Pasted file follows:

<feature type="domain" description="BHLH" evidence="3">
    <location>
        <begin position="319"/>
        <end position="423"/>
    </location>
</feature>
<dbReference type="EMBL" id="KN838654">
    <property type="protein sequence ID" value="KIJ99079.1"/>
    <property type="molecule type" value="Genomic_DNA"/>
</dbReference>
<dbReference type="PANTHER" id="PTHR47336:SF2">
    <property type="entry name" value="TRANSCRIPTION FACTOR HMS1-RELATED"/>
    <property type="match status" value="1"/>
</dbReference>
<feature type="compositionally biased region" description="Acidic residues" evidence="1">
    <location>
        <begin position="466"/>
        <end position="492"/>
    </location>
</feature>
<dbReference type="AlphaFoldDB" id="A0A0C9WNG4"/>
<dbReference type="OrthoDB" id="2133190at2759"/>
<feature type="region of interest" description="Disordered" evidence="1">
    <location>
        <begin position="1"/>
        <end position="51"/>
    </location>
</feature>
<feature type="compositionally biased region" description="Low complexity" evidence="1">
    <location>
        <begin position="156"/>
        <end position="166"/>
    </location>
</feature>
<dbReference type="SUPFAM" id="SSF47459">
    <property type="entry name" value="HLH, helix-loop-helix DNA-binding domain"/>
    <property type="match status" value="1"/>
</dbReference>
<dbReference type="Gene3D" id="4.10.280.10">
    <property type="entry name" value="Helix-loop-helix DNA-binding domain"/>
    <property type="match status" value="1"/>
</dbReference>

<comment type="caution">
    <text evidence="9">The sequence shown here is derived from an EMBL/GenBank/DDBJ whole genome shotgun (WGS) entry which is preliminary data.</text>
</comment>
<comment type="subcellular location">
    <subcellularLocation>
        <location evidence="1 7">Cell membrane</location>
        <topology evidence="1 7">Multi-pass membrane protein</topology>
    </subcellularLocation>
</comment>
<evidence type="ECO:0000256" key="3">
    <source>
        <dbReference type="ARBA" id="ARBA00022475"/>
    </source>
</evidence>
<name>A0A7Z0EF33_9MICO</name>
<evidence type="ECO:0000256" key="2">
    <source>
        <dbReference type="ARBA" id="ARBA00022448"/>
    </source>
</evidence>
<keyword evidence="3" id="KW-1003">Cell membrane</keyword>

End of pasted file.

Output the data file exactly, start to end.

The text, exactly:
<feature type="domain" description="BHLH" evidence="3">
    <location>
        <begin position="319"/>
        <end position="423"/>
    </location>
</feature>
<dbReference type="EMBL" id="KN838654">
    <property type="protein sequence ID" value="KIJ99079.1"/>
    <property type="molecule type" value="Genomic_DNA"/>
</dbReference>
<dbReference type="PANTHER" id="PTHR47336:SF2">
    <property type="entry name" value="TRANSCRIPTION FACTOR HMS1-RELATED"/>
    <property type="match status" value="1"/>
</dbReference>
<feature type="compositionally biased region" description="Acidic residues" evidence="1">
    <location>
        <begin position="466"/>
        <end position="492"/>
    </location>
</feature>
<dbReference type="AlphaFoldDB" id="A0A0C9WNG4"/>
<dbReference type="OrthoDB" id="2133190at2759"/>
<feature type="region of interest" description="Disordered" evidence="1">
    <location>
        <begin position="1"/>
        <end position="51"/>
    </location>
</feature>
<feature type="compositionally biased region" description="Low complexity" evidence="1">
    <location>
        <begin position="156"/>
        <end position="166"/>
    </location>
</feature>
<dbReference type="SUPFAM" id="SSF47459">
    <property type="entry name" value="HLH, helix-loop-helix DNA-binding domain"/>
    <property type="match status" value="1"/>
</dbReference>
<dbReference type="Gene3D" id="4.10.280.10">
    <property type="entry name" value="Helix-loop-helix DNA-binding domain"/>
    <property type="match status" value="1"/>
</dbReference>

<comment type="caution">
    <text evidence="9">The sequence shown here is derived from an EMBL/GenBank/DDBJ whole genome shotgun (WGS) entry which is preliminary data.</text>
</comment>
<comment type="subcellular location">
    <subcellularLocation>
        <location evidence="1 7">Cell membrane</location>
        <topology evidence="1 7">Multi-pass membrane protein</topology>
    </subcellularLocation>
</comment>
<evidence type="ECO:0000256" key="3">
    <source>
        <dbReference type="ARBA" id="ARBA00022475"/>
    </source>
</evidence>
<name>A0A7Z0EF33_9MICO</name>
<evidence type="ECO:0000256" key="2">
    <source>
        <dbReference type="ARBA" id="ARBA00022448"/>
    </source>
</evidence>
<keyword evidence="3" id="KW-1003">Cell membrane</keyword>